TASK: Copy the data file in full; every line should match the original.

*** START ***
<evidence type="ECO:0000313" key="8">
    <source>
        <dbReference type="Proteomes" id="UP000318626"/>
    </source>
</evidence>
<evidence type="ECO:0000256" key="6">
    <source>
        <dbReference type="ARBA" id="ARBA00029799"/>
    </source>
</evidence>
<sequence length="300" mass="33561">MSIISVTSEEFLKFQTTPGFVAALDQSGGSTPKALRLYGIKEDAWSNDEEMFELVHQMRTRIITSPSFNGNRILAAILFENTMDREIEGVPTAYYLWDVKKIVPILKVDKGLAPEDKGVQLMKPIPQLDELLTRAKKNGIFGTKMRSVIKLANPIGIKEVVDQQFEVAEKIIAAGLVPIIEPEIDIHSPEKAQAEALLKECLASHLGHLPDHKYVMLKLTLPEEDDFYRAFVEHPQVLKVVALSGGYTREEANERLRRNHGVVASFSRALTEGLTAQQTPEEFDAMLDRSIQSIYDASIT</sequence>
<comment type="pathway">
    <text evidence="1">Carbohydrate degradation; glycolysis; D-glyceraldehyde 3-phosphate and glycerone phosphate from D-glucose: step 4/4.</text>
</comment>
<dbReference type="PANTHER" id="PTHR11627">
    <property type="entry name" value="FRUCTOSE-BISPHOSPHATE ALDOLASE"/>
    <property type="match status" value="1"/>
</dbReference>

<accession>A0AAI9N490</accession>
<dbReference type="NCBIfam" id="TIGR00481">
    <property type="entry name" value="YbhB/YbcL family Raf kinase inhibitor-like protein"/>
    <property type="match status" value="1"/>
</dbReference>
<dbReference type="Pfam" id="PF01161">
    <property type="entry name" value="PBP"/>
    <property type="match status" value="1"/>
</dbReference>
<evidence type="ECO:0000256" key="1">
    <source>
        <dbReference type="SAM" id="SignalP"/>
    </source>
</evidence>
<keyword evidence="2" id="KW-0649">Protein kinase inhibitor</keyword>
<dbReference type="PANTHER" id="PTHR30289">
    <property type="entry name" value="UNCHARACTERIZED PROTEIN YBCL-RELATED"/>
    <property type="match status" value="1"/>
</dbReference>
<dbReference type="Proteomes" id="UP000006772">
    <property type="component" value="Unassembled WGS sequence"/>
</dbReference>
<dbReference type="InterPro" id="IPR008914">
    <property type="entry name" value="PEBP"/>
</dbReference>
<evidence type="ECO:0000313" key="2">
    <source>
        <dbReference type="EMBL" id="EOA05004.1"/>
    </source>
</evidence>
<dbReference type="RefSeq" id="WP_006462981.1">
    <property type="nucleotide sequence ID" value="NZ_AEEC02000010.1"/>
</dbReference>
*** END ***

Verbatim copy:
<evidence type="ECO:0000313" key="8">
    <source>
        <dbReference type="Proteomes" id="UP000318626"/>
    </source>
</evidence>
<evidence type="ECO:0000256" key="6">
    <source>
        <dbReference type="ARBA" id="ARBA00029799"/>
    </source>
</evidence>
<sequence length="300" mass="33561">MSIISVTSEEFLKFQTTPGFVAALDQSGGSTPKALRLYGIKEDAWSNDEEMFELVHQMRTRIITSPSFNGNRILAAILFENTMDREIEGVPTAYYLWDVKKIVPILKVDKGLAPEDKGVQLMKPIPQLDELLTRAKKNGIFGTKMRSVIKLANPIGIKEVVDQQFEVAEKIIAAGLVPIIEPEIDIHSPEKAQAEALLKECLASHLGHLPDHKYVMLKLTLPEEDDFYRAFVEHPQVLKVVALSGGYTREEANERLRRNHGVVASFSRALTEGLTAQQTPEEFDAMLDRSIQSIYDASIT</sequence>
<comment type="pathway">
    <text evidence="1">Carbohydrate degradation; glycolysis; D-glyceraldehyde 3-phosphate and glycerone phosphate from D-glucose: step 4/4.</text>
</comment>
<dbReference type="PANTHER" id="PTHR11627">
    <property type="entry name" value="FRUCTOSE-BISPHOSPHATE ALDOLASE"/>
    <property type="match status" value="1"/>
</dbReference>

<accession>A0AAI9N490</accession>
<dbReference type="NCBIfam" id="TIGR00481">
    <property type="entry name" value="YbhB/YbcL family Raf kinase inhibitor-like protein"/>
    <property type="match status" value="1"/>
</dbReference>
<dbReference type="Pfam" id="PF01161">
    <property type="entry name" value="PBP"/>
    <property type="match status" value="1"/>
</dbReference>
<evidence type="ECO:0000256" key="1">
    <source>
        <dbReference type="SAM" id="SignalP"/>
    </source>
</evidence>
<keyword evidence="2" id="KW-0649">Protein kinase inhibitor</keyword>
<dbReference type="PANTHER" id="PTHR30289">
    <property type="entry name" value="UNCHARACTERIZED PROTEIN YBCL-RELATED"/>
    <property type="match status" value="1"/>
</dbReference>
<dbReference type="Proteomes" id="UP000006772">
    <property type="component" value="Unassembled WGS sequence"/>
</dbReference>
<dbReference type="InterPro" id="IPR008914">
    <property type="entry name" value="PEBP"/>
</dbReference>
<evidence type="ECO:0000313" key="2">
    <source>
        <dbReference type="EMBL" id="EOA05004.1"/>
    </source>
</evidence>
<dbReference type="RefSeq" id="WP_006462981.1">
    <property type="nucleotide sequence ID" value="NZ_AEEC02000010.1"/>
</dbReference>